From the Vault...


Alan Parsons Project
"Ammonia Avenue"

© Arista Records

Year of Release: 1984

track listing
  • Prime Time
  • Let Me Go Home
  • One Good Reason
  • Since The Last Goodbye
  • Don't Answer Me
  • Dancing On A Highwire
  • You Don't Believe
  • Pipeline
  • Ammonia Avenue

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    Alan Parsons Project
    "Ammonia Avenue"

    The Alan Parsons Projects returns with another fantastic album from their catalogue -- 1984's Ammonia Avenue.

    (Taken from the album's Wikipedia page): The title of the album was inspired by Eric Woolfson's visit to Imperial Chemical Industries (ICI) in Billingham, England, where the first thing he saw as a street with miles of pipes, no people, no trees and a sign that read "Ammonia Avenue." The album focuses on the possible misunderstanding of industrial scientific developments from a public perspective and a lack of understanding of the public from a scientific persepective. (Eric Woolfson was the keyboardist and vocalist for the Alan Parsons Project.)

    Three songs received airplay, and became hits. "Don't Answer Me" was the biggest hit of the three, "Prime Time" did well in the Top 40, and "You Don't Believe" was a minor hit. "Don't Answer Me" was the obvious song I can recall, and while listening to thiis album, the other two songs mentioned did ring the memory bells, as they did receive good airplay back in the day of the album's release.

    "Prime Time" starts the album, and it is truly is a great song. The next track, "Let Me Go Home" is a powerful Rock song, and sounds like one of those tracks you would hear in a "Rock Opera." "One Good Reason" is another good track, and I vauguely remember hearing this song getting radio airplay. "Since The Last Goodbye" (another minor hit, yet not remembered), is another good track, and of course, there's the huge hit "Don't Answer Me." "Dancing On A Highwire has a good Pop sound. "You Don't Believe" is next, being another hit, and another great song from the Alan Parsons Project repretoire.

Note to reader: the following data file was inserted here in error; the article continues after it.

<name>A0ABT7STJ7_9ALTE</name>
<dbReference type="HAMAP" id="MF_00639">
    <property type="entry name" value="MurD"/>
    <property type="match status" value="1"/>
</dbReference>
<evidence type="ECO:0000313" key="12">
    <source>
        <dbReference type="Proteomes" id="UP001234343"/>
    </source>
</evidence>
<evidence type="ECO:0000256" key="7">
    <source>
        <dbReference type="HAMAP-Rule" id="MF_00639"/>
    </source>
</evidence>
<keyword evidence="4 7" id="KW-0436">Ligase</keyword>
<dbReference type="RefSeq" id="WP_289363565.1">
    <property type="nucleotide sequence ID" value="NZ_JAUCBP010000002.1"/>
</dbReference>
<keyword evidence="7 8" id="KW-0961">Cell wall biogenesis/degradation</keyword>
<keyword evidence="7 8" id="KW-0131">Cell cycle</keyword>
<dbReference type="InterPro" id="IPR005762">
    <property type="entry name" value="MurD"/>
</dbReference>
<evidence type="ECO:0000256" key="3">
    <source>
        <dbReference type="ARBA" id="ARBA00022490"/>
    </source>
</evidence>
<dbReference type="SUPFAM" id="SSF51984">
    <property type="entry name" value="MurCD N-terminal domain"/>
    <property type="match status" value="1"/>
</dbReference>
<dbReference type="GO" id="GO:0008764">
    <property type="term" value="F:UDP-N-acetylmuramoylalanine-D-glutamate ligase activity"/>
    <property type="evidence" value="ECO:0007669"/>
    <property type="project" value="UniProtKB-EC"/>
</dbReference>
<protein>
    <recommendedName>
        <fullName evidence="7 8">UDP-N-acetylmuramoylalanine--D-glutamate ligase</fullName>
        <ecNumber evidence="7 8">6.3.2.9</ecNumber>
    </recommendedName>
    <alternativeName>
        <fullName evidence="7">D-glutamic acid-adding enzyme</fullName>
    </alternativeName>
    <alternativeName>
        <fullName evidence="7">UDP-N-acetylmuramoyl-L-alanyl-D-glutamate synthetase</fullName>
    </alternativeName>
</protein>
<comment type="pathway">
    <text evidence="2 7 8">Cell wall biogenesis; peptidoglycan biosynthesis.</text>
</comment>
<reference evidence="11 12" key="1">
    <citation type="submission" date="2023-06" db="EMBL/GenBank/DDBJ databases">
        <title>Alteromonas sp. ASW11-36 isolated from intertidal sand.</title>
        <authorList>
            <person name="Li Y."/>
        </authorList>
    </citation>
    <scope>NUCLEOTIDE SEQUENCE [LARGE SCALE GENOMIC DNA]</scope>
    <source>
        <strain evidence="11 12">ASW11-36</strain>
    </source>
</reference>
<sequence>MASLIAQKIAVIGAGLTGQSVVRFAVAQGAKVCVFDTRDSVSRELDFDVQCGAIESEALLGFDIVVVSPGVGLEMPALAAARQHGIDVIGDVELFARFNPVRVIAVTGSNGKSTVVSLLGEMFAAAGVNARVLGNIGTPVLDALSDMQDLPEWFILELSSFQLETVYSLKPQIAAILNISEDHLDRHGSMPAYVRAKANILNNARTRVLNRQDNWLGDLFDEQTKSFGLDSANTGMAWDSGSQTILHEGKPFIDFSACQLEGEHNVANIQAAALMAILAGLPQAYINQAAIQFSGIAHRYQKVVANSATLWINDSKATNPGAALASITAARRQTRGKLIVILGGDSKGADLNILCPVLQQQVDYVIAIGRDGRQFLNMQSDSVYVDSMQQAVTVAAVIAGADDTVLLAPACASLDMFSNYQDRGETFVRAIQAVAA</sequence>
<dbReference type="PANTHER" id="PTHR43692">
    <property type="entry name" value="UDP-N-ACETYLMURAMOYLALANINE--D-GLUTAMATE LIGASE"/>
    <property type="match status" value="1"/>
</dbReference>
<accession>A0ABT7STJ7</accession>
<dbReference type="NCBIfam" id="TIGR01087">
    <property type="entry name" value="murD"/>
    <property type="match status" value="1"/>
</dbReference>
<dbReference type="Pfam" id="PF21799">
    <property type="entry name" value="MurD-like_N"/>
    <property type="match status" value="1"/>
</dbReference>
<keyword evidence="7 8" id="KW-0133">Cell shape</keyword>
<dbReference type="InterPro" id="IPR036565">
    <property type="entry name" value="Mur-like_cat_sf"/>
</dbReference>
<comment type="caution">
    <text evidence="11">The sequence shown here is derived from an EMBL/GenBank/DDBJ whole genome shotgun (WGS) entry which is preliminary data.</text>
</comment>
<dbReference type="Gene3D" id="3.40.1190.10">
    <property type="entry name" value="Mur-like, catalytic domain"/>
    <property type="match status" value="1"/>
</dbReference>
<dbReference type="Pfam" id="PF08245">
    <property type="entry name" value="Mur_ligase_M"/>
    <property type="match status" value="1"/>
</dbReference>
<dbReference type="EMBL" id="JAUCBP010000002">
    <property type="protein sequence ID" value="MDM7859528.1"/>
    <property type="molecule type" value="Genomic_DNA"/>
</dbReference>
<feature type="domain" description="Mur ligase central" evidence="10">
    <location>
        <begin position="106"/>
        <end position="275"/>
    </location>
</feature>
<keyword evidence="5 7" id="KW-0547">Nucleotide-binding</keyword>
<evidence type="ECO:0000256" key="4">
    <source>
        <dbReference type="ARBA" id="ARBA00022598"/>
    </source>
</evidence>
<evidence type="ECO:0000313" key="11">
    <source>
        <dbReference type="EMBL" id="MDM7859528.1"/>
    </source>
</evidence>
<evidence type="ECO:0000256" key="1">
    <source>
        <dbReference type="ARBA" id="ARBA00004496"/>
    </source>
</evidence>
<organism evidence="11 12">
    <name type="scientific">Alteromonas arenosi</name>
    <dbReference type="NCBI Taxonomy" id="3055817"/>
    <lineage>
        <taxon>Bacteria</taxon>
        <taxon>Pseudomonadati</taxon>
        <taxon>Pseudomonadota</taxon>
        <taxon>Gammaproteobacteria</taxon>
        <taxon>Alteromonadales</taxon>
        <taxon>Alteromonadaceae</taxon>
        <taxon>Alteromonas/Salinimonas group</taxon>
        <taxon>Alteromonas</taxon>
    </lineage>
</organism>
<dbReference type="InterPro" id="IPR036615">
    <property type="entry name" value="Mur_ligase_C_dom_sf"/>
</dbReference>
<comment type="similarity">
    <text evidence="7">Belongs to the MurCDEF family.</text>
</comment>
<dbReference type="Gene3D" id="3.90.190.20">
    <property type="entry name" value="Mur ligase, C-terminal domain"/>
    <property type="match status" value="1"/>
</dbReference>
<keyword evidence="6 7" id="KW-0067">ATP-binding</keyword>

"Pipeline" is an instrumental (no, it's not the 1960s hit of the same name) -- It has an "almost jazz" sound with it's horns. The last track, being the title of the album, is another assortment of "Lite Rock"; it has a very impressive "new age jazz guitar," and with it's "theatrical sound" it is compared to the band Electric Light Orchestra (which many of the other songs could be compared to).

    I have always admired the Alan Parsons Project. Their sound is theatrical, and quite different than the common-day Rock. They've received heavy airplay of songs that would be hits. (Of course, there's their biggest hit, "Eye In The Sky" which has been used for many sporting events.) Ammonia Avenue achieved heavy airplay for three hits, easily remembered: "Don't Answer Me," "Prime Time" and "You Don't Believe." Not all of their albums achieved radio hits, however there are some tracks that really should have. Alan Parsons was involved with Pink Floyd's Dark Side of the Moon, so not only was that a classic album in it's own right, Alan Parsons showed his genius ability of musical knowledge for this album, likewise for his own catalogue.

    An Alan Parsons Project greatest hits just may not be enough. All of their well-known tracks are there, however there are many others that could have easily made these kinds of compilations. There is not one bad song on Ammonia Avenue. This albums should get repeated listens, without any negative reviews. Three stars for this album, as it is an excellent choice, and one of many of the APP albums to enjoy.

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    Boney James--The Beat